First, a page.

Many of the recipes I develop for The Takeout come from the the dark, terrifying recesses of my own brain, plucked from the nooks and crannies that exist between things like commercial jingles from the 1980s and the important dates I was forced to memorize in high school history class. But sometimes I get a chance to use my culinary skills to make someone’s dreams come true, and in this case, those dreams belong to Marnie, The Takeout’s intrepid editor in chief. During one of our meetings, she began waxing poetic about a fish dish at Chicago’s In-On Thai that she couldn’t stop dreaming of. And what is my job if not to make people’s wildest, fishiest dreams come true?
This dish is called Fish with Three Flavors Spicy Sauce, and after making a version of it myself, I can completely understand Marnie’s obsession. It’s so simple to make, yet with a flavor so big and boisterous you can barely believe the ease of preparation. I made this using frozen cod, but it’s just as good with shrimp, chicken, tofu, or any vegetables you have on hand.
While futzing around during the recipe testing process, I stumbled upon a nifty new trick I’m going to be utilizing a lot more in my kitchen. As I’ve mentioned recently, I’m kinda in love with my new air fryer, and have been experimenting with it like mad. I had bought Thai basil to use in this recipe, and once I’d used the few leaves I needed in the sauce, I was left with a big bunch of basil that was going to go bad in days and no way to use it. So, I decided to throw it all in the air fryer—since air fryers are just tiny convection ovens, I figured this would be a nice shortcut to making potent dried herbs to keep in my pantry. Exciting discovery number one: With an air fryer, you can dry out a large amount of basil in less than two minutes. Exciting discovery number two: Not only is the resulting dried basil ultra flavorful (seriously, store bought has nothing on the D.I.Y. version), but by leaving the leaves whole, you can scatter them over your fish and get a much more pleasant textural experience than if you were using raw basil leaves. I’ve also been applying this trick to fresh parsley and cilantro, which I’ll now be able to keep in my cabinet instead of leaving to rot in my refrigerator’s produce drawer.
If you can’t find Thai bird chili peppers for this dish, you can use jalapenos or any other chili pepper you can find. Same for the basil: You can use the sweet basil in the supermarket’s produce section or, if you can’t find that, cilantro. If you’re unable to get to your local Asian or Indian market for tamarind concentrate, it’s available on Amazon.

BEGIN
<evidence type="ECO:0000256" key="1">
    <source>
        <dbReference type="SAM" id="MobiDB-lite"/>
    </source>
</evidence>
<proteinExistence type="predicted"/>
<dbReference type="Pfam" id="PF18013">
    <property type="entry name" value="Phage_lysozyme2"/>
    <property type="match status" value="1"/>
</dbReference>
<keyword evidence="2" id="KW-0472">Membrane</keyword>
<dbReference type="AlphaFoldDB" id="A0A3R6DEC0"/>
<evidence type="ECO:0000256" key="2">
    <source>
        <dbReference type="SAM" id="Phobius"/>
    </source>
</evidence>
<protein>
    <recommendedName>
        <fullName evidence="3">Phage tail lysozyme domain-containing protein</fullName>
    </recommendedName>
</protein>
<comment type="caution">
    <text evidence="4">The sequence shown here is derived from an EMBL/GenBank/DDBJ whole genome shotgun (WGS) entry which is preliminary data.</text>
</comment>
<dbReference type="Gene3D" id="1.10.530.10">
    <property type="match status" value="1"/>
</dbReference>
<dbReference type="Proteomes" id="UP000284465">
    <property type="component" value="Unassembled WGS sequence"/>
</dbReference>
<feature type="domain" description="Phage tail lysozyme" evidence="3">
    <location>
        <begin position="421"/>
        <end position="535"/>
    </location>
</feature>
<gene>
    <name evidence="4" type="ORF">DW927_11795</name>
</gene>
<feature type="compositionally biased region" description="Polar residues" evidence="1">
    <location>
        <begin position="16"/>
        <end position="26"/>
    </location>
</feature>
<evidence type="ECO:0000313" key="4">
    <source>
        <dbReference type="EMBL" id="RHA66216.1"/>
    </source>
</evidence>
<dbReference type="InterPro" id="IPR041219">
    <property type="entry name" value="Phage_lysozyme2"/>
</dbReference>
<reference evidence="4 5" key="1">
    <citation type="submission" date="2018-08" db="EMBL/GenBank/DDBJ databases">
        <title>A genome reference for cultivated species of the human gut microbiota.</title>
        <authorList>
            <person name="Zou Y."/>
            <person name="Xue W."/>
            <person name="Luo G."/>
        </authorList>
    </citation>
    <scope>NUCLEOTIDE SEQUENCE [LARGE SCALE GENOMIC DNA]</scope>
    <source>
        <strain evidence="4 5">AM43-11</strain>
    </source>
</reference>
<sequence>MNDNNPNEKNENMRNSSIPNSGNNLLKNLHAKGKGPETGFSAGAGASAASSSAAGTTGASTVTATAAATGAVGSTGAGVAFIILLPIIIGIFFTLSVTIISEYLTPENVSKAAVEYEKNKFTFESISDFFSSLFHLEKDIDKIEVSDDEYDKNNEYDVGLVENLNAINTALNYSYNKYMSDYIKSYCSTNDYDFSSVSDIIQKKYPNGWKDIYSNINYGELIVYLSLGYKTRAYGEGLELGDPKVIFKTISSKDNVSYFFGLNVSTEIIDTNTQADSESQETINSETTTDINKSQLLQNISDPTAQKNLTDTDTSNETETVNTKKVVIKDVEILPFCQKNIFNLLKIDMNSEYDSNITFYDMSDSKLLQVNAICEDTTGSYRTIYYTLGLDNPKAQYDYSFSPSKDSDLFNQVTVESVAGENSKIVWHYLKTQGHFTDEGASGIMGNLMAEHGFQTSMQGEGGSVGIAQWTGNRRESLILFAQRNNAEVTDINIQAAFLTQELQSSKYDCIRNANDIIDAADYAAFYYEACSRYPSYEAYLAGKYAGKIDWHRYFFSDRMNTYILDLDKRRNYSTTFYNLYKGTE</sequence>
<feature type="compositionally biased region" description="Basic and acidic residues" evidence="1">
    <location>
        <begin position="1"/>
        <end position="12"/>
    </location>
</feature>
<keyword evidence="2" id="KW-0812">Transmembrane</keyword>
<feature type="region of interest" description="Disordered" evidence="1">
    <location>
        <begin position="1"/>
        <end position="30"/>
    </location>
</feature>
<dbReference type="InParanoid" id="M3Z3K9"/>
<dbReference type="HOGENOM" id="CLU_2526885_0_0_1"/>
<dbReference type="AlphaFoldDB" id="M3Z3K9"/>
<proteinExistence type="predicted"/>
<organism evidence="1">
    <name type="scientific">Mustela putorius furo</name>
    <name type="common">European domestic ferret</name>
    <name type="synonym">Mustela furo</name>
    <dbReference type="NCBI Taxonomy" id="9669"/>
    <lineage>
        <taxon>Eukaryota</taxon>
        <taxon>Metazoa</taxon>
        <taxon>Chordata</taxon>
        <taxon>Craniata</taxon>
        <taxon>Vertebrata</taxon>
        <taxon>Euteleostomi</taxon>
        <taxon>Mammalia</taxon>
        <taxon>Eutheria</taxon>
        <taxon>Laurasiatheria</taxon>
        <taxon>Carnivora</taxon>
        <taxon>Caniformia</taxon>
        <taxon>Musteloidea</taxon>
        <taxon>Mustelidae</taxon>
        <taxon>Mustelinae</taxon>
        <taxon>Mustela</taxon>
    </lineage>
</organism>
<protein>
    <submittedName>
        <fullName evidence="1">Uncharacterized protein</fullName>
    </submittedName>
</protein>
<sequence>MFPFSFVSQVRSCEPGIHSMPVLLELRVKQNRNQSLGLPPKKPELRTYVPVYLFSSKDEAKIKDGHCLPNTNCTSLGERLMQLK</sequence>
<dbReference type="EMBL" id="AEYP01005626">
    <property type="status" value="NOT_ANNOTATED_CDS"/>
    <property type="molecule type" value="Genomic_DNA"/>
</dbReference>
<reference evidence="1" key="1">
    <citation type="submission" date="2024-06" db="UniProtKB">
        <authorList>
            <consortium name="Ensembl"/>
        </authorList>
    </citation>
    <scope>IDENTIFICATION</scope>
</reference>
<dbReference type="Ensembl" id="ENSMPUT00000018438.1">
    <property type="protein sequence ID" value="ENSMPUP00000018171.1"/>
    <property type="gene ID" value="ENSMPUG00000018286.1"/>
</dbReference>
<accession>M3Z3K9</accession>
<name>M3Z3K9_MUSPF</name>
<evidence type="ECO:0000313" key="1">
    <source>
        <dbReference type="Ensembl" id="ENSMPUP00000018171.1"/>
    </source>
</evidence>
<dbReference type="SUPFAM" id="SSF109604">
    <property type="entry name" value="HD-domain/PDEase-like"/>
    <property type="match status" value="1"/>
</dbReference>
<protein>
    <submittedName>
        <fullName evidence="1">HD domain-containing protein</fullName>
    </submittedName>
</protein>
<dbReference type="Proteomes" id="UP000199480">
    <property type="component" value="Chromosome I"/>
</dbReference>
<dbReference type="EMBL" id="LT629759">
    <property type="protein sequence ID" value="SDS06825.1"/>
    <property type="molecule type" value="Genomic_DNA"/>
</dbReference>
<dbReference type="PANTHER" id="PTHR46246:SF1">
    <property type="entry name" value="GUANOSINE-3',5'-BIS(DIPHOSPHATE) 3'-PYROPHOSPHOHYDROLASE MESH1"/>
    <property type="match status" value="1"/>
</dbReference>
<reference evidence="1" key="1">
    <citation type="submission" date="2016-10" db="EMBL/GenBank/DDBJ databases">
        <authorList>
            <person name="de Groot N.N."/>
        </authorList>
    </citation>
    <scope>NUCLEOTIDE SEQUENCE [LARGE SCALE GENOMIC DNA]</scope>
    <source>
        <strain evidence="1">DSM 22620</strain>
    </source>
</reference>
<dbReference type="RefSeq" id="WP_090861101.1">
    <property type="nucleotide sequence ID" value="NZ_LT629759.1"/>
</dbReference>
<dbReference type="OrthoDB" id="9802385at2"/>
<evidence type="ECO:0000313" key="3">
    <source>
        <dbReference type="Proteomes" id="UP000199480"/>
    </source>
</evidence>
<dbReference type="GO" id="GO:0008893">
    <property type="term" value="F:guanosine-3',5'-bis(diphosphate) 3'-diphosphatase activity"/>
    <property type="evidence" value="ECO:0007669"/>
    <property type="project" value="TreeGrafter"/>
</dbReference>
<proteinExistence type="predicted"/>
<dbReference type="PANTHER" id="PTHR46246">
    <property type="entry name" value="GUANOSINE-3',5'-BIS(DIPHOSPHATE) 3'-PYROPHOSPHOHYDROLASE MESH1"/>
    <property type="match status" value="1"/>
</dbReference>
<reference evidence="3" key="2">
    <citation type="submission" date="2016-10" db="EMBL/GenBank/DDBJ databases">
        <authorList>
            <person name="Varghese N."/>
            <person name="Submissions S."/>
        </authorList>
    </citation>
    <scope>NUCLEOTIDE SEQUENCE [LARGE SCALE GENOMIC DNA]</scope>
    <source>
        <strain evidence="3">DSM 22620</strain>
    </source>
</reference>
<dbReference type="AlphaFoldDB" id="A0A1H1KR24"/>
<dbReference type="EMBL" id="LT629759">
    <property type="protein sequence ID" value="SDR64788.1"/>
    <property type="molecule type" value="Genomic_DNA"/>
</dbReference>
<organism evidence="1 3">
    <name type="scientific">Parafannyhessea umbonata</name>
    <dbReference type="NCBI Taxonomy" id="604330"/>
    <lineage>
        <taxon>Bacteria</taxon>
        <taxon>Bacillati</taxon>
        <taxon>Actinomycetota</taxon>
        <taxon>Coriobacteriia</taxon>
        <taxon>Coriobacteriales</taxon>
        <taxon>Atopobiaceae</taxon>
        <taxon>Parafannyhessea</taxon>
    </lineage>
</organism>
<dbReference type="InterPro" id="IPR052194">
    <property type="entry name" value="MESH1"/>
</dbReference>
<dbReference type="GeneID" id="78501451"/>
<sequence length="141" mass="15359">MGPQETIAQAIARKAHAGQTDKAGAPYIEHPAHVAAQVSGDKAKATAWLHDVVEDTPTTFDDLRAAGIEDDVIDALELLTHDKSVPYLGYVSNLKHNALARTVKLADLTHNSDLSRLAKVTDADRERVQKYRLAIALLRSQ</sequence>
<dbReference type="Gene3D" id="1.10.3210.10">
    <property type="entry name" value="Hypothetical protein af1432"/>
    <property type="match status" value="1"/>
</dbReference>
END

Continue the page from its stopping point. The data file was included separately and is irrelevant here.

- 2 lbs. cod, cut into large chunks
- 1/4 cup cornstarch
- 2 Tbsp. vegetable oil, plus more for frying
- 6-10 cloves of garlic (feel free to go nuts with this based on your personal preferences)
- 3-8 Thai bird chilis (same here—you know how much heat you can handle, so if you want to bring the pain, have at it)
- 1 scallion, sliced thin, white and green parts separated
- 1/4 cup tamarind concentrate
- 2 Tbsp. fish sauce
- 3 Tbsp. brown sugar
- 1/2 cup water
- Salt and pepper
- 3 leaves basil, plus additional for garnish
- Rice, for serving
Whisk the cornstarch in a bowl with the 2 tablespoons of vegetable oil and 1/2 teaspoon of salt, plus enough water to make a thick slurry—you want it to be the consistency of molasses. Add the fish chunks and toss well to coat.
Pour 1/2 inch of vegetable oil into a skillet over high heat. Fry the fish in batches, flipping once, until golden brown. Remove to a plate lined with paper towels to drain.
While the fish is frying, use a sharp chef’s knife to mince the garlic and chili peppers together until they resemble a paste. In a small liquid measuring cup, stir together the tamarind concentrate, fish sauce, brown sugar, and the 1/2 cup of water.
Drain any extra oil from the skillet, leaving about a tablespoon behind. Add the garlic chili paste and cook for about a minute, until it begins to take on some color. Add the white parts of the scallion, cook for another 30 seconds, then pour in the tamarind mixture. Cook for about a minute, stirring occasionally, until the mixture thickens a bit, then add the fish back to the pan and stir to coat. Remove from the heat and let sit for about one minute, then serve on a bed of rice sprinkled with scallion greens and additional chilis if desired.
Optional: Preheat an air fryer to 350 degrees. Throw in a bunch of basil and cook for two minutes. Check on the basil, spreading out the leaves as needed, and air fry in 30-second increments until dried, then sprinkle on top of the fish. Store the remaining basil in an airtight container in a dark cabinet.
[Editor’s note: While I’ll be cooking this dish at home enthusiastically and frequently (thanks, Allison!), I nonetheless implore everyone to go visit In-On Thai in Chicago and order everything on the menu. —Marnie]